Residential Living Challenges To Consider

Residential Living 1.jpg

It’s Not Always All It’s Cracked Up To Be

As a Dad, you need to look at the long-term. Ideally, you and your family need to be enough out of debt that you can save money for the education of your children in a trade—unless of course you yourself provide that education. Whatever the case, this will require a lot of hard work, and it may require you to move several times.

Residential living is a fine goal to aspire to, but it’s not always available in all situations, and it can even have some difficult challenges. For example, imagine you’re out of debt, but live paycheck-to-paycheck owing to that which is beyond your control. Now imagine you’ve got a property with a main water connection that freezes over in the winter and floods your basement.

It turns out it’s the city’s problem, but since the break technically happened on your property, they won’t foot the bill. Now you’ve had to turn off water, tear up the basement due to the associated damage, and excavate your driveway just to get at the pipe. And when you do, it’s expensive to fix. Suddenly you’re in debt for $10k or more.

Or what about neighbors. You might get good ones, or you could have a conglomeration of college kids partying on one side of you, an old couple who is sour about everything on the left side, and some underground criminal enterprise across the street.

 

Pragmatic Considerations

Even good neighborhoods are subject to bad neighbors. With apartments you’ll have neighbors as well, but everyone is a bit more secluded, and people don’t think about those they live adjacent to quite the same way. Now granted, you may want to be neighborly, but if your family is in a position at the center of a city, this may not always be your wisest course of action.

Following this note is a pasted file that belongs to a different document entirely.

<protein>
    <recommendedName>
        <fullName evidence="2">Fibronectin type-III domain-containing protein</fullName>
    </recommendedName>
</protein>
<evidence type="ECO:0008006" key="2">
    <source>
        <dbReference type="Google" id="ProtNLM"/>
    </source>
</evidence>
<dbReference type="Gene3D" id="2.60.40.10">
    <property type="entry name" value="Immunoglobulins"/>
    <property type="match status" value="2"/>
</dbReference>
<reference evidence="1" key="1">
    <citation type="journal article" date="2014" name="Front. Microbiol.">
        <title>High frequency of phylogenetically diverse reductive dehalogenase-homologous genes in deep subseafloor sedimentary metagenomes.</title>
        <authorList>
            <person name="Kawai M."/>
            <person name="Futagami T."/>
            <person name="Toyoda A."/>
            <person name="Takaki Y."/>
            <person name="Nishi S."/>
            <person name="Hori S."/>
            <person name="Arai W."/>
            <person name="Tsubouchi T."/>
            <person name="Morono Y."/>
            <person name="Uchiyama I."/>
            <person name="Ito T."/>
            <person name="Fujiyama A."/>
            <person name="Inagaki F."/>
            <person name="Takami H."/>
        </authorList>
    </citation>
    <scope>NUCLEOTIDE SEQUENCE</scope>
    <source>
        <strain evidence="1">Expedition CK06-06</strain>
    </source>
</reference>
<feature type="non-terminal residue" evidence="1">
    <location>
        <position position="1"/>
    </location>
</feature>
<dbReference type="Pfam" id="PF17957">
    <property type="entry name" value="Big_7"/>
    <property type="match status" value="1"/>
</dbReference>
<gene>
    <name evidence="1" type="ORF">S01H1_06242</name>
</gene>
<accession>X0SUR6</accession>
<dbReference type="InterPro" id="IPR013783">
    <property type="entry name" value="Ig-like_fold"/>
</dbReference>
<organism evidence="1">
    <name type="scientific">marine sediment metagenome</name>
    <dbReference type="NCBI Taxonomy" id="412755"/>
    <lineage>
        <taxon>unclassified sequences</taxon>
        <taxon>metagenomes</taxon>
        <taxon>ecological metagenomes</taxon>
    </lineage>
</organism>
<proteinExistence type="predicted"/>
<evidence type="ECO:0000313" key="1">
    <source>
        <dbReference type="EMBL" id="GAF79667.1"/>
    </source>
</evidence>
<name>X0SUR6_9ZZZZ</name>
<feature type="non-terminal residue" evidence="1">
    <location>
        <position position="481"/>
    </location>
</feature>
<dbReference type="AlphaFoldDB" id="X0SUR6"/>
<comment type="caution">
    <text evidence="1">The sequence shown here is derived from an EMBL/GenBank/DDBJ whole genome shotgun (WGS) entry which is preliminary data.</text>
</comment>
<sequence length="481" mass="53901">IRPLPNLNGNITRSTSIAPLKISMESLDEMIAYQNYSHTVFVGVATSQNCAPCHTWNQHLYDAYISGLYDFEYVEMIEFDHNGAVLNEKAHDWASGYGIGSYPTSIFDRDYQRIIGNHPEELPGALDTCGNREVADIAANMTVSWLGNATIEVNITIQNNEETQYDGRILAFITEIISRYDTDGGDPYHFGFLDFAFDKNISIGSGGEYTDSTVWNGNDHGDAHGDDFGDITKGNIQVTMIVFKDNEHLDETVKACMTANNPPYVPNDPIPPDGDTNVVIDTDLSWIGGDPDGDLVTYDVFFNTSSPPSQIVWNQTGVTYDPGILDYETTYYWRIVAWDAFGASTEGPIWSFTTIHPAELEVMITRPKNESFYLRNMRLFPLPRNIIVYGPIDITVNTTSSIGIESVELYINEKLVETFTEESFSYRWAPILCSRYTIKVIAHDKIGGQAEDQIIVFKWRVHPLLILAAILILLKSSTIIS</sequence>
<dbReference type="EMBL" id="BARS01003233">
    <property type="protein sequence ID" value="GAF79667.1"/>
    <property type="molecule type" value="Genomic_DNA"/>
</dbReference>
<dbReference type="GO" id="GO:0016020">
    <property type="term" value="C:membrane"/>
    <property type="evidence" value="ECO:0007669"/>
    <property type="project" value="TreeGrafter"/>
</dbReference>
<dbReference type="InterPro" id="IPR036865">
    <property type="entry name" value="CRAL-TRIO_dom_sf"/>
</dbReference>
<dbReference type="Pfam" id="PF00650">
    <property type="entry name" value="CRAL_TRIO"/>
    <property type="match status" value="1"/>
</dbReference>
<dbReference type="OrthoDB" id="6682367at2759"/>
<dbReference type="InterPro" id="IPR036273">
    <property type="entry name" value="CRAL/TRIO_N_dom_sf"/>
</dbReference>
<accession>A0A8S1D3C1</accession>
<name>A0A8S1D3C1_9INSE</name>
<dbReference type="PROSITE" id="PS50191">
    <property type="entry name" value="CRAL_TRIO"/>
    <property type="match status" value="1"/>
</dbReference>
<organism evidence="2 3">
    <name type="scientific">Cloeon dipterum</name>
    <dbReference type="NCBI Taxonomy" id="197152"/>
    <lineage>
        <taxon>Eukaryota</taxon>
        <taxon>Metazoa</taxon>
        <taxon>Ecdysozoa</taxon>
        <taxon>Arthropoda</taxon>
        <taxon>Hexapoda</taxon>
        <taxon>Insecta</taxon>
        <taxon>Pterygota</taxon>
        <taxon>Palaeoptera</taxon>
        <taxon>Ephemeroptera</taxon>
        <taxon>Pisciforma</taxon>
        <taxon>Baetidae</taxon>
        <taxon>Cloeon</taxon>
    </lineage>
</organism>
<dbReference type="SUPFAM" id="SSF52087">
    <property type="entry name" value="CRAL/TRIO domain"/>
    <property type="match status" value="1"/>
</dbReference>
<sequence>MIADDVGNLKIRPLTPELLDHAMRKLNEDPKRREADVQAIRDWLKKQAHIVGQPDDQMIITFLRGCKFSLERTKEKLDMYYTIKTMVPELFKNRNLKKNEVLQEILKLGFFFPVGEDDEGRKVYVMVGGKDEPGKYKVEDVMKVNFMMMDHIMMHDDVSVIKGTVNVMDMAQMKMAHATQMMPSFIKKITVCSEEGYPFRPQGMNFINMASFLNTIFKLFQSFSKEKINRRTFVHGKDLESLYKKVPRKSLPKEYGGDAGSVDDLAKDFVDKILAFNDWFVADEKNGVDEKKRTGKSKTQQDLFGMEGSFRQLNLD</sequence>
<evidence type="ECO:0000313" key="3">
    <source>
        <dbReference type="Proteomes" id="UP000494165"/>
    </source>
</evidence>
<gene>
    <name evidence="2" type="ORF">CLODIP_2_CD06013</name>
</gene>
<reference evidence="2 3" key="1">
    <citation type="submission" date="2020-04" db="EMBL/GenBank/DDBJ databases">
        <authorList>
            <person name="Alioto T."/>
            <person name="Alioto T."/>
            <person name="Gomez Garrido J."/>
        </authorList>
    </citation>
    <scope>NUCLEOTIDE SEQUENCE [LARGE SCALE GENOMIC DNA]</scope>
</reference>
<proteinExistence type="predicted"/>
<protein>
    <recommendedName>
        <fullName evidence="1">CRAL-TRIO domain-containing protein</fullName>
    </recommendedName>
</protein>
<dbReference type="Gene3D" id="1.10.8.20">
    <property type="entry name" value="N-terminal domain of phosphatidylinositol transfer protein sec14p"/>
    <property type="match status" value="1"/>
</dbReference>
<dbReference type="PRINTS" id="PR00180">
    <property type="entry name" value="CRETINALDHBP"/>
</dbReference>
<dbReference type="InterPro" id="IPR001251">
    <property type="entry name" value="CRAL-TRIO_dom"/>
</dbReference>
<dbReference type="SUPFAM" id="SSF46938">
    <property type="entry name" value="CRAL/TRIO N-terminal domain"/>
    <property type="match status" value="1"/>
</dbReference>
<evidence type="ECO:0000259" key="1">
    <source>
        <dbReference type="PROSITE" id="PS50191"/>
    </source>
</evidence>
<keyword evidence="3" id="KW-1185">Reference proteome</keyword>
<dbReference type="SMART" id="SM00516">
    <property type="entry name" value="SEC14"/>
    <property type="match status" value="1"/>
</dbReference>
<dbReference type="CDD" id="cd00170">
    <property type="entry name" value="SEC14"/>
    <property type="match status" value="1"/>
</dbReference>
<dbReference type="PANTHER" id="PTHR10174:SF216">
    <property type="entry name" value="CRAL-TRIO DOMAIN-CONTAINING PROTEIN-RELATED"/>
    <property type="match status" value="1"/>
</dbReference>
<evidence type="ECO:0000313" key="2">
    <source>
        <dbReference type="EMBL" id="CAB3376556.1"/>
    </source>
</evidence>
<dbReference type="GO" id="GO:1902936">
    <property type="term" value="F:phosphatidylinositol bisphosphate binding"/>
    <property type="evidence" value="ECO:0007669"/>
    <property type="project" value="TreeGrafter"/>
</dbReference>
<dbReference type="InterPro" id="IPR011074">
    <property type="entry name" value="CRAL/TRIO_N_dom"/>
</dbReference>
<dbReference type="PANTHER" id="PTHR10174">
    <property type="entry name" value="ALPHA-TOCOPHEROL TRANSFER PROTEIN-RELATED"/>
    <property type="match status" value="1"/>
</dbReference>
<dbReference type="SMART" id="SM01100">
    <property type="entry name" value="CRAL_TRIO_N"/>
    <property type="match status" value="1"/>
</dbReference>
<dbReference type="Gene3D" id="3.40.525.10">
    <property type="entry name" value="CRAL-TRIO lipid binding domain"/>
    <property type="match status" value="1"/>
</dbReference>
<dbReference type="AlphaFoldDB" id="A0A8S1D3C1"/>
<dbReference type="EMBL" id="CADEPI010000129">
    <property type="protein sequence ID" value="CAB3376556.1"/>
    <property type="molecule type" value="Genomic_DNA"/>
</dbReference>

An interesting solution to such dilemmas may be apartment living. You can go the rental route for a period of time, and ultimately end up benefiting, depending on your situation. In the wake of an emergency, or in a situation where the costs of travel are greater than the cost of renting nearby, this could be your best way to ultimately build equity which meets your price model.

Granted, rent doesn’t do this in and of itself, but costly travel is also a big issue. If you’re commuting two or three hours a day, vehicular costs over time may come to rival that of rental. Everyone’s situation differs.

Residential Living 2.jpg

Going The Rental Route

If you do decide to consider apartments, there are many different kinds out there today. At this website https://www.liveatcolab.com/, you can find some pretty choice units aimed at a younger demographic, but which may fit the needs of a family who is seeking a swift short lease.

Meanwhile, apartment living at Hyde Square has a chic, urban feel to it that is stylish, modern, and upscale. So if you do need a temporary residence, you can find yourself somewhere that doesn’t feel as though it is temporary, which can be very good for the family.

Or course, where you live will in large part be determined by where you plan to go, and what your overall goals are at this stage in your life. There are challenges and positive aspects to both residential and apartment living. You won’t likely need a burglar alarm on your apartment , you won’t have to contend with a landlord at a residence you own.

Running a cost-benefit analysis of your budget, and anticipated issues of forward progress in life, may be your wisest solution. Whatever you do, take your time, and choose wisely.